This final season of “Sex and the City” finds three of our ladies in committed relationships: Miranda has married Steve; Charlotte married Harry; and even Samantha has started referring to Smith as her boyfriend. But should series star Carrie Bradshaw follow her friends down the path toward a committed relationship? In other words, for a show that celebrates single women, should a happy ending equal marriage?
In season four, when she realized she didn’t want to marry Aidan, Carrie quipped, “Why do we even have to get married? Aside from the not wanting to die alone thing — which is something I think about, I admit.”
This season of “Sex and the City” has been all about that “not wanting to die alone thing” for Carrie. First there was Berger. He was sweet and they had great chemistry — although not so great sex.
Yet there was something forced about Carrie’s eagerness in wanting him to be her next great man. Her enthusiasm didn’t seem real — it was as if she just really wanted to have someone in her life. In the first episode of this season, when Aidan announced that he’d gotten married and had a son, she retorted, “I have a date.”
In the six years of the show, even though Carrie has dated other men, there have really only been four serious contenders: Big, Aidan, Berger, and Aleksandr. She’s watched her friends, even Miranda, who always seemed the least likely to pair off, do exactly that. It’s natural that she’d want to do the same.
Yet, it’s hard to watch Carrie — who’s become like a mirror for all of us single women who don’t want a relationship that’s based simply on fear of dying alone — finish out her television existence with a man like Aleksandr, a man who doesn’t get her sense of humor, and, as she’s managed to mention in almost every episode, a man who she doesn’t have a thing in common with.
Aleksandr seemed to sense her fears when trying to prod her to go to Paris with him. He asked “What do you want to come home to? What do you want your life to be?”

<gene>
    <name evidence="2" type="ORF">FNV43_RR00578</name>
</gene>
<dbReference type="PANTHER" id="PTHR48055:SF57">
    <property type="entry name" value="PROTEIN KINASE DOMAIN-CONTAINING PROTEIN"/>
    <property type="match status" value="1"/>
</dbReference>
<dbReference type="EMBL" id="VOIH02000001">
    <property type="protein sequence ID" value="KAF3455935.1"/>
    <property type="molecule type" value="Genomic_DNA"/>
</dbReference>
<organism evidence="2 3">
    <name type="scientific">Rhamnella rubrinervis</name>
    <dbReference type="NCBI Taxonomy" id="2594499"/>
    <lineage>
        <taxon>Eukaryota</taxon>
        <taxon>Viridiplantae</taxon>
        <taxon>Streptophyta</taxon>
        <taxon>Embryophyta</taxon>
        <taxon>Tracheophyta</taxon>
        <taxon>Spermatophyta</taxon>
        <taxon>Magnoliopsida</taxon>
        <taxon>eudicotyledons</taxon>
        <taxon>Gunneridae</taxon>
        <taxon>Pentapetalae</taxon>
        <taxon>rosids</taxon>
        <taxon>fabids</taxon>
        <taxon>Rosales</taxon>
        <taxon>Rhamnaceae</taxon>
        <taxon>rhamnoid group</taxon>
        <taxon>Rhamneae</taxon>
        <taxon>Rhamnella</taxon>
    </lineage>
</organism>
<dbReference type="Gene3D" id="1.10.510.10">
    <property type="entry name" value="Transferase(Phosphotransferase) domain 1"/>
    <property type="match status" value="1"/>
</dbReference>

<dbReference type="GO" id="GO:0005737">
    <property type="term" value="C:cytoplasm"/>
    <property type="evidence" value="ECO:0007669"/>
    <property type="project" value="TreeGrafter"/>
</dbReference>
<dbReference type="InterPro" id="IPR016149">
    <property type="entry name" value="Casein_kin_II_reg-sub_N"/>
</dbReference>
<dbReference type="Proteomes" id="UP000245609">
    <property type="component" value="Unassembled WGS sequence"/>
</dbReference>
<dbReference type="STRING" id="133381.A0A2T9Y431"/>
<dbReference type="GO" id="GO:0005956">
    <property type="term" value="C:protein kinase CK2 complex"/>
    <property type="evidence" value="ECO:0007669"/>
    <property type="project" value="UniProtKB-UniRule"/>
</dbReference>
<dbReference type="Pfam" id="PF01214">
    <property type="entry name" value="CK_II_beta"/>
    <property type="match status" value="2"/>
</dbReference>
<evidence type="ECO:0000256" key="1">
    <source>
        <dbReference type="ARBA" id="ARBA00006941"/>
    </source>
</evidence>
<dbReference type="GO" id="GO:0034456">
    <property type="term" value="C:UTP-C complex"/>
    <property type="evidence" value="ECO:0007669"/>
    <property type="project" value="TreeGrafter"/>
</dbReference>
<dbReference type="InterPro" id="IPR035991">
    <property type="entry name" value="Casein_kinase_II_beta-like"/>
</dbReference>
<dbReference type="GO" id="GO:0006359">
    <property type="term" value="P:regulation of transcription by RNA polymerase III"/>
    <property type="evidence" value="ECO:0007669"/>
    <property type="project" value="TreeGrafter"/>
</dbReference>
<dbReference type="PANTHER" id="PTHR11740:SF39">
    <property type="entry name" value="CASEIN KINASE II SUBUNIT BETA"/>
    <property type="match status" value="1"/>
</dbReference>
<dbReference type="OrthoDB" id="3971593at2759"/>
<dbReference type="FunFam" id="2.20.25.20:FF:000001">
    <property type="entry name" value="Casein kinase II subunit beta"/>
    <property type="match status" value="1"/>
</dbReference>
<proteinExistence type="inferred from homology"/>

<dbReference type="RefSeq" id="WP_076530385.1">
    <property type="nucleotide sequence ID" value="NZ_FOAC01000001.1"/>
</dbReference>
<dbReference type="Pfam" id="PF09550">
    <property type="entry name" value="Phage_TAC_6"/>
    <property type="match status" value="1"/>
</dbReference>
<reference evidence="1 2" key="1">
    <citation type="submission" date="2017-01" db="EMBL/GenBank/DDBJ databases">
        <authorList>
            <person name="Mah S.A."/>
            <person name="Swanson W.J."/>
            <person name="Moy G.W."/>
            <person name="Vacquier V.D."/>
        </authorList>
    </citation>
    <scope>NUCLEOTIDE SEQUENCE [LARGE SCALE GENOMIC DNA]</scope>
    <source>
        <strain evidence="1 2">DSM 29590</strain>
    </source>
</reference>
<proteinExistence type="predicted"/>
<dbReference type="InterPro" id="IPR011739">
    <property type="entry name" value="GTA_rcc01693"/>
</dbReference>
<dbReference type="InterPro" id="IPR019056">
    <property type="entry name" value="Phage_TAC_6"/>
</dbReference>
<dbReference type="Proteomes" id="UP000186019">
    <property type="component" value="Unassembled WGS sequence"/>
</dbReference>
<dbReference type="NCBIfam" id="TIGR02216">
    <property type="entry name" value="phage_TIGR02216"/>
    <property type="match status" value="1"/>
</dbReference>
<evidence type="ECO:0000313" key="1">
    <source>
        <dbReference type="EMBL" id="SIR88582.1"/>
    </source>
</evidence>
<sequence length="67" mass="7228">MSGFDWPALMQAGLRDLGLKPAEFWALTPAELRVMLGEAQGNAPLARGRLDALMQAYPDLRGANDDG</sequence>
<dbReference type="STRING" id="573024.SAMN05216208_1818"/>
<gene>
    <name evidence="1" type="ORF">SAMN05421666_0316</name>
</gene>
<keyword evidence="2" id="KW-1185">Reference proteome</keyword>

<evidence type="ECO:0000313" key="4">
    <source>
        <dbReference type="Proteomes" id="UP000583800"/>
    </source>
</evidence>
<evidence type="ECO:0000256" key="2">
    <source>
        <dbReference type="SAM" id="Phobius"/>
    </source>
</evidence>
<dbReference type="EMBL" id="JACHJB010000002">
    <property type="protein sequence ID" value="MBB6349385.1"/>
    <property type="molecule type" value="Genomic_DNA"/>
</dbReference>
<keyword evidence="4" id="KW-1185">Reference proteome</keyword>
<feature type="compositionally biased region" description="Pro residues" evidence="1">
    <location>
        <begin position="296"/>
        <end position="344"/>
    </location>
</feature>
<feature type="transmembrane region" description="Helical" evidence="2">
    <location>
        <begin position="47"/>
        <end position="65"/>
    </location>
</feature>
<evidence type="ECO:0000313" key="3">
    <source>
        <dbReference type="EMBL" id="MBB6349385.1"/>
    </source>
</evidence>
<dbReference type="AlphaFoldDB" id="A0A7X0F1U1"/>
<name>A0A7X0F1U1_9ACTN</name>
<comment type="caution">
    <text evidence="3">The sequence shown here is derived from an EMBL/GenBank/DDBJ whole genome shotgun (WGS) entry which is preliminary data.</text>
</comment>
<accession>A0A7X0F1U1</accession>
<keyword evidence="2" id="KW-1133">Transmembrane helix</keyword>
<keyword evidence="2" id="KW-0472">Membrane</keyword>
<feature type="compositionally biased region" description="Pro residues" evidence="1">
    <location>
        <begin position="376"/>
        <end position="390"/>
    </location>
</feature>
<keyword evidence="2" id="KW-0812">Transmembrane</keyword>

Walk away from both menIt's time for Carrie to move on. At 38, how much longer could she go on writing a column about being single in New York?
In a recent episode, Enid, her boss at Vogue, and former party girl Lexi, both painted a sad picture of what single life could be like for her as she ages in New York. For Enid, it’s having only a “wading pool” of eligible men to choose from and for Lexi it’s shrieking in the middle of a party, “Doesn’t anyone know what fun is anymore?”
How nice to escape all those fears by running off to Paris and having your entire escape completely paid for by someone who gladly refers to himself as your “lover.” It’s that “Officer and a Gentleman” fantasy of having a wonderful man stride into your office and sweep you away from your mundane life and all your problems while all your coworkers applaud. Sign me up.
And yet, it’s hard to picture Carrie wandering around Aleksandr’s Paris hotel room, making jokes he doesn’t laugh at, hanging out with groups of his snooty friends — who will inevitably ask, “What is it that you do?” — while rearranging her shoes for kicks.
As I listened to Miranda urge Carrie to “come home,” in the second-to-last episode, my heart was right there with her, wanting Carrie to hop the next plane back. Yet should she really return to New York when all her friends’ lives seem to have moved on? Can Samantha, Miranda and Charlotte still be the family to her that they’ve always been when they all have lives of their own?
The heart of the show has always been the friendships — that these four women would be each others' soulmates instead of counting on men to fill this role. Perhaps what Carrie’s really afraid of has less to do with finding a man than with losing her soulmates to theirs.
And so when the time comes and she faces the inevitable choice between Big and Aleksandr, here’s hoping that she fights her fears and walks away from them both. Whether she stays in Paris or goes back to New York, I hope that in sickness and in health, and through weddings and children’s birthday parties, Carrie’s friends will remain her family and that being single will simply be a box to check on some form instead of defining who she is.
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